1722 · Genevae (Geneva)
by Usserio, Jacobo (James Ussher) (Text by); Thoma Smitho (Thomas Smith) (Biography of the author by); Thomas Barlow
Genevae (Geneva): Apud Gabrielem De Tournes et Filios, 1722. Editio nova (New edition). Hardcover. fair to vg. Folio (15 1/2 x 10"). , lxviii, , 652, pp (Annales Veteris et Novi Testamenti); 124pp (Chronologia Sacra + 19, pp. Contemporary gilt-stamped full vellum, with the College of Amsterdam's armorial in gold on both covers. Johannes Matthias Schrant's Ex-libris on inside of front cover. Bound in, a striking school prize attributed to Johannes Matthias Schrant, adorned with a large engraved coat of arms of Amsterdam, hand-signed by the College of Amsterdam rector H. Hana, and dated April 3rd 1801. Title page in red and black lettering. Title vignette. Decorative head-, tailpieces and initials. Originally published in two parts in 1650 and 1654, "Annales Veteris et Novi Testamenti, a prima mundi origine deducti" (Annals of the Old and New Testaments, deduced from the first origins of the world) is a chronology of the history of the world formulated from a literal reading of the Bible by James Ussher, the Anglican Archbishop of Armagh (in what is now Northern Ireland). Ussher's chronology provides the following dates for key events in the Biblical history of the world: - 4004 BC: Creation - 2348 BC: Noah's Flood - 1921 BC: God's call to Abraham - 1491 BC: The Exodus from Egypt - 1012 BC: Founding of the Temple in Jerusalem - 586 BC: Destruction of Jerusalem by Babylon and the beginning of the Babylonian Captivity - 4 BC: Birth of Jesus Includes a life of the author by Thomas Smith [WITH] - Chronologia Sacra. Seu, annorum et paidopoiias patriarchum, parokias Israëlitarum in Ægypto, annorum etiam judicum, regum Judae & Israëlis 'apodeixis chronologica. Opus posthumum hucusque anekdoton: Edited by Thomas Barlow, and originally published in 1660, four years after the death of its author, this work discusses controversial points in biblical chronology. - De Macedonum et Asianorum anno solari, dissertatio: In this essay, originally published in 1648, Ussher discusses the Macedonian and Asiatic Solar Year. [WITH] - De Romanæ Ecclesiæ symbolo apostolico vetere, aliisque fidei formulis, tum ab occidentalibus tum ab Orientalibus, in primâ catechesi & baptismo proponi solitis, diatriba. Accesserunt, I. Athanasii symbolum, à græcis interpolatum. II. Symbolum aliud eidem etiam à quibusdam tributum. III. Hymnus matutinus & vespertinus veteris ecclesiæ. IV. Hildeberti cenomanensis de confessione trinitatis hymnus, & oratio ad dominum. Jo. Cassianus: Originally published in 1647, this work contains the Latin and Greek texts of the Apostles' Creed, taken from an ancient manuscript discovered by Ussher himself. Binding partly darkened and age-toned, with abrasion to vellum along fore-edge of front cover. Closed tear along front joint, with front cover holding only by the endpapers. Original strings missing. Clear water-staining along upper margin of very first and very last leaves (not affecting text). Text in Latin, with some Greek. Binding in overall poor to fair, interior in good to very good condition. * Johannes Matthias Schrant (1783-1866 ) was a renown historian, professor and rector at the universities of Ghent and Leiden. About the author: James Ussher (1581-1656) was the Church of Ireland Archbishop of Armagh and Primate of All Ireland between 1625 and 1656. He was a prolific scholar and church leader, who today is most famous for his identification of the genuine letters of the church father, Ignatius, and for his chronology that sought to establish the time and date of the creation as "the entrance of the night preceding the 23rd day of October... the year before Christ 4004;" that is, around 6 pm on 22 October 4004 BC according to the proleptic Julian calendar. (From Wikipedia).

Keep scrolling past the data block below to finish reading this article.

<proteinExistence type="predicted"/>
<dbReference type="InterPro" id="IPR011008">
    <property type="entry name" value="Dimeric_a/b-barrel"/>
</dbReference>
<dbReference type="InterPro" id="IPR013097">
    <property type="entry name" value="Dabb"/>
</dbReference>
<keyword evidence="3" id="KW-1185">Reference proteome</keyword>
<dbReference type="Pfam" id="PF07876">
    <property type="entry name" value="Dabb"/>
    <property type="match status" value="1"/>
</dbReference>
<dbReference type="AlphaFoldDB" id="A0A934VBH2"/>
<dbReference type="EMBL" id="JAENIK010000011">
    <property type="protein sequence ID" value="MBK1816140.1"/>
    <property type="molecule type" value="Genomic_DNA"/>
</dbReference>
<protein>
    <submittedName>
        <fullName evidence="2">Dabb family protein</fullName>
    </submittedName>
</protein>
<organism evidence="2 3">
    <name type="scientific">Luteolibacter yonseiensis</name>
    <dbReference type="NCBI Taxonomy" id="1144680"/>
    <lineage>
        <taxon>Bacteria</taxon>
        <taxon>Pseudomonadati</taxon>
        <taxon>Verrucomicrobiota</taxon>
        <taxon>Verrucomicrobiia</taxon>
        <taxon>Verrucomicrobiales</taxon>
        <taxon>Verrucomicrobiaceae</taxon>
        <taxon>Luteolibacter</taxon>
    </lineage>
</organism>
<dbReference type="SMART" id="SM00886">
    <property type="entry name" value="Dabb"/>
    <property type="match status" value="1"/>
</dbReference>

(Inventory #: 43327)